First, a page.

Recognise entities that contain more than one word

Hi, I would like to know how can I make the bot recognize entities that consist of more than one word aka entities that have a space between them. Eg: if my entity is city and my input is New York. Bot detects input as [New] (city) [York] (city) I want bot to detect it as [New York] (city) I also trained my bot with a lookup table that consist of all cities. But I am unsure how to make the bot ignore the space between the city names.

It worked for me, that I do for example: I love [New York] (city) If you make the entity [New York] and then the (city) without any space between it, it should work.

Yes I do that manually while training it, but I’m not sure if that’s helpful during the dialogue management phase. It needs to auto detect the entity without any explicit intervention. I need the bot to understand New York as an entity while ignoring the space in between. This problem only occurs when city consists of more than one word. Like New York,New Jersey or New Orleans. I don’t have a problem if the city name is singular, like Chicago, Paris or London

If you have some examples like [New York](city) where the city name consist out of two words in your nlu training data. The cities should be picked up correctly, entities are not limited to one word.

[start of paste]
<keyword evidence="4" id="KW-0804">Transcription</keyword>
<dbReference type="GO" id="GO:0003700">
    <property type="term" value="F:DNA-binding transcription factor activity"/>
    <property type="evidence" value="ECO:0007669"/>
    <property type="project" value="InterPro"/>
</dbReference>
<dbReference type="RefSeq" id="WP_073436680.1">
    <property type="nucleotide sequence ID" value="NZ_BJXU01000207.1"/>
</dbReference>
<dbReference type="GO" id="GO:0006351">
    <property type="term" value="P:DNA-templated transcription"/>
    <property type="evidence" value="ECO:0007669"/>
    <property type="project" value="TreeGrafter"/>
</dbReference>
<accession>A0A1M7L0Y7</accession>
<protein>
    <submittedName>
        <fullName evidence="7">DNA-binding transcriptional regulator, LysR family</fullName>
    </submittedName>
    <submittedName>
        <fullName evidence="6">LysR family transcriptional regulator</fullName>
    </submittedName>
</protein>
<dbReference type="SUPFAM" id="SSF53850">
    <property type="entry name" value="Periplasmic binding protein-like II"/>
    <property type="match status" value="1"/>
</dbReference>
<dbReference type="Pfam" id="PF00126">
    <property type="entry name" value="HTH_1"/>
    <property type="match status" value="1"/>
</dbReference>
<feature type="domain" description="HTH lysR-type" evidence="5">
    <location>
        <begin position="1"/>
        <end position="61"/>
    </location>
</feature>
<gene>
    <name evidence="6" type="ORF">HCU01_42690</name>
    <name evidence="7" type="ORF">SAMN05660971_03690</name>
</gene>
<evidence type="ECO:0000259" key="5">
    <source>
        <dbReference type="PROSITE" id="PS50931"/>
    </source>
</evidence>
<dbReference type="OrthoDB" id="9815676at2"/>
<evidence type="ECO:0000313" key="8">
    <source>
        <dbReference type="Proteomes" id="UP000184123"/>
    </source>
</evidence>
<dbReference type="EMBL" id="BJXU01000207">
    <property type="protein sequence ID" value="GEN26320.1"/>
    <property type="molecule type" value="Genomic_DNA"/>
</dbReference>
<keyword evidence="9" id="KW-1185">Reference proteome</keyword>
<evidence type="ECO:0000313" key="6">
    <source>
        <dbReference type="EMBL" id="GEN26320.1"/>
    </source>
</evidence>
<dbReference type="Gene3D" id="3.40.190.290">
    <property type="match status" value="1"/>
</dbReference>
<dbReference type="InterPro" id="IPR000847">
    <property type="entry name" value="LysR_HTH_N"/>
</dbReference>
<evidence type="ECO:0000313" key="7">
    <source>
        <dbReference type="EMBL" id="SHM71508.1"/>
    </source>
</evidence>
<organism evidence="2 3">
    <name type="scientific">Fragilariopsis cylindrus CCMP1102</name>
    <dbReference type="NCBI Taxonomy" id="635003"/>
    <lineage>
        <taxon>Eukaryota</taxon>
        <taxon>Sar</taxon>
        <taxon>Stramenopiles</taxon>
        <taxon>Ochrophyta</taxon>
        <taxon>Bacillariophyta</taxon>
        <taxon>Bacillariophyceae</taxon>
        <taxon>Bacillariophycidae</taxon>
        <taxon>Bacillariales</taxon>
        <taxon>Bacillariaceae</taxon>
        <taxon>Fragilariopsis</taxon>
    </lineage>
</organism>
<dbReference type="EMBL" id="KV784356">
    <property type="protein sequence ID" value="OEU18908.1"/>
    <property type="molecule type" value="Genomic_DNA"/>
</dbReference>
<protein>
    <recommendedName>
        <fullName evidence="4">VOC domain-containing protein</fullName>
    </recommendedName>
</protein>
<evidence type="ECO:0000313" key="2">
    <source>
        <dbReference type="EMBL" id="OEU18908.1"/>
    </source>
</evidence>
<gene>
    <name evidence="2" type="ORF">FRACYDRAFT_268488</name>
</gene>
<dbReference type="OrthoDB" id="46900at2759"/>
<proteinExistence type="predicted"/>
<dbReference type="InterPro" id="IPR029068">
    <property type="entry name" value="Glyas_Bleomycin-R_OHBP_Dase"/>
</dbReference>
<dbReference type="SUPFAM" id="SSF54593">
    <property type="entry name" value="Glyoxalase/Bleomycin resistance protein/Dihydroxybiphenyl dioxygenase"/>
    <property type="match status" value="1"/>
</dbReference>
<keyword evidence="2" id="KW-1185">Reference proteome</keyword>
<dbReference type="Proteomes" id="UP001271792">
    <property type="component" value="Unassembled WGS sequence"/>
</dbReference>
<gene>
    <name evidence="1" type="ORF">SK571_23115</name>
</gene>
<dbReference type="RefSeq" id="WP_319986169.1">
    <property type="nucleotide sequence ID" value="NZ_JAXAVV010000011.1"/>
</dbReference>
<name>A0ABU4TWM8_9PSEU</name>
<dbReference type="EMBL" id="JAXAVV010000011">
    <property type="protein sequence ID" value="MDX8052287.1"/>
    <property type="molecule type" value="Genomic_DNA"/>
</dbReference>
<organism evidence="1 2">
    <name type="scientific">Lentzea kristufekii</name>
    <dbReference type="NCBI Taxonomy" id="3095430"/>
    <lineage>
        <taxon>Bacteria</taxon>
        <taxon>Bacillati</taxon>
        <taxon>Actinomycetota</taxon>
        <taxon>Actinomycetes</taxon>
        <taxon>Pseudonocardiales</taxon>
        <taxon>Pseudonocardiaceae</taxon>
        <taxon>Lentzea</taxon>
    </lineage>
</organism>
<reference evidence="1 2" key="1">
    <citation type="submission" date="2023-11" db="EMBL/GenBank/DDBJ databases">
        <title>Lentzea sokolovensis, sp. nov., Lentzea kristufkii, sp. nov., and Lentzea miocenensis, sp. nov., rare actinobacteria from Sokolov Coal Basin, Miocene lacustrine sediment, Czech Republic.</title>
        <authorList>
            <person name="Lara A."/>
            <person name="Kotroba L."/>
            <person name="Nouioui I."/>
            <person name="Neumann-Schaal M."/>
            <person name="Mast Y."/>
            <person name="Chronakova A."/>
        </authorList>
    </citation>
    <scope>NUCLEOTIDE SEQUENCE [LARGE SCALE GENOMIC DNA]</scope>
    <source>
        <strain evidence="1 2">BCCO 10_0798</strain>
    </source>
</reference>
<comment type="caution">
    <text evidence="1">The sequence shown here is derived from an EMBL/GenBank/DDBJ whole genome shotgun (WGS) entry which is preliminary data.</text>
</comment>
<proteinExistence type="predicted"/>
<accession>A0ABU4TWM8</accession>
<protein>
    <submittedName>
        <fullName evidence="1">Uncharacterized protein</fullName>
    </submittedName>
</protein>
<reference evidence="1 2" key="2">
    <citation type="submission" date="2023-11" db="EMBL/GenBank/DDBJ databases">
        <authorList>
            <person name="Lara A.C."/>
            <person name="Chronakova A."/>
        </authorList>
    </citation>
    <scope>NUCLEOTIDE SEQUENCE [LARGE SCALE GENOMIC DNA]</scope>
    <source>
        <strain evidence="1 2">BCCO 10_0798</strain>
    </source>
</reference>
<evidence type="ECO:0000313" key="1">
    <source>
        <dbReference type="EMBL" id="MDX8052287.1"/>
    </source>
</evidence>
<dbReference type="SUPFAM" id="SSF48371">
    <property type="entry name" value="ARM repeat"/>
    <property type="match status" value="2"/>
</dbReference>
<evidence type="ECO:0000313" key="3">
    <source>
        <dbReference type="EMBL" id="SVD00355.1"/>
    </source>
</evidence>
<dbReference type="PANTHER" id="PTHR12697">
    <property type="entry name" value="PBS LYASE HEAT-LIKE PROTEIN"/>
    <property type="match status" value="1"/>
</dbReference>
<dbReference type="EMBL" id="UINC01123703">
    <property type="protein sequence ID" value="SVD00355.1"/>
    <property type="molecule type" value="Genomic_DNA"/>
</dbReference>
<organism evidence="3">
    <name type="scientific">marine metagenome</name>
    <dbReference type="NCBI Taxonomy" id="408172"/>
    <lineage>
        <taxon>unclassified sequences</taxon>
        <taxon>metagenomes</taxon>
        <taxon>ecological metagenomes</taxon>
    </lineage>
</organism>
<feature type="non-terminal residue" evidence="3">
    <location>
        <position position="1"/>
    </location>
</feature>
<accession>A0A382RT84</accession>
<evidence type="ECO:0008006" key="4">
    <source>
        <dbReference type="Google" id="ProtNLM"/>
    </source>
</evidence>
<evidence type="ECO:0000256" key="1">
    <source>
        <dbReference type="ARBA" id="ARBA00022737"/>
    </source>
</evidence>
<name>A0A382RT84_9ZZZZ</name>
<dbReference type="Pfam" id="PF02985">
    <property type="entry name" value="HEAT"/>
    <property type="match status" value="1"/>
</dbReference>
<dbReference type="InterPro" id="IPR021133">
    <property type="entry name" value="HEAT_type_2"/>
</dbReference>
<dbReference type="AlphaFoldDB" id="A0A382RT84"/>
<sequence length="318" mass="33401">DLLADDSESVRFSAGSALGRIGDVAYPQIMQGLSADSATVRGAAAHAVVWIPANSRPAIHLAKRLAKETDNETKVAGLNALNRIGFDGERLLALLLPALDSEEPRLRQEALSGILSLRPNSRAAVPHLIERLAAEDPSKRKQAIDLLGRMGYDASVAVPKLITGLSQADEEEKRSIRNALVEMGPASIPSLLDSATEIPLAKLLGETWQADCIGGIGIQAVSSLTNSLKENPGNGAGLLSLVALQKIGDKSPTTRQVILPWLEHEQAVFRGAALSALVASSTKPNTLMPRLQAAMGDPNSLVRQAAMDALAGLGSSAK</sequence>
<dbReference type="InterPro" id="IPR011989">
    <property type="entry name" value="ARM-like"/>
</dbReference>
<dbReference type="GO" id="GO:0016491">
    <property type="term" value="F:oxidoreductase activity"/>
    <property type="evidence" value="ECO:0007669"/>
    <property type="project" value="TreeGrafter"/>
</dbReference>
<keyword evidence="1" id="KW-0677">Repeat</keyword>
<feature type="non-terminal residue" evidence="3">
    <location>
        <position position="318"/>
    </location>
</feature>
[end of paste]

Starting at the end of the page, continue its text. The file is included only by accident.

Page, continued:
I have a list of cities stored in Lookup tables, but I still don’t understand why it won’t detect entities properly. Is there any way to check whether entities are able to read Lookup tables?

It should be able to detect them then, there might be something wrong with the formatting of your data file so that those entities are not recognized in training.

Hello @Nexemics!

If the issue is solved, then that’s fine and all the best for your future endeavors!

If not, try this:

  1. Check your training data. Training data must be diverse and should contain lot of examples for single intent so that Rasa generalizes data\entities gracefully.
  2. Create lookup table for cities (Make sure the names are correctly formatted, lookup tables are case sensitive) and add it to the nlu.md training data.
  3. Train the model and then check if it works (Ideally it should work).

Make sure the lookup table is simple and has just list of texts, for e.g.: Mumbai Delhi New York New Orleans Chicago … … . save it with name like “city.txt” and add it at the very end of the nlu.md file like this:

lookup:city

data/lookup_tables/city.txt

Here, lookup_tables is the folder that I created for storing all lookup txt files.

Train the model like normally you would do and test it out. If this doesn’t work out, could you please let me know share your repo’s link? I’ll be happy to help you out in this case. :slight_smile: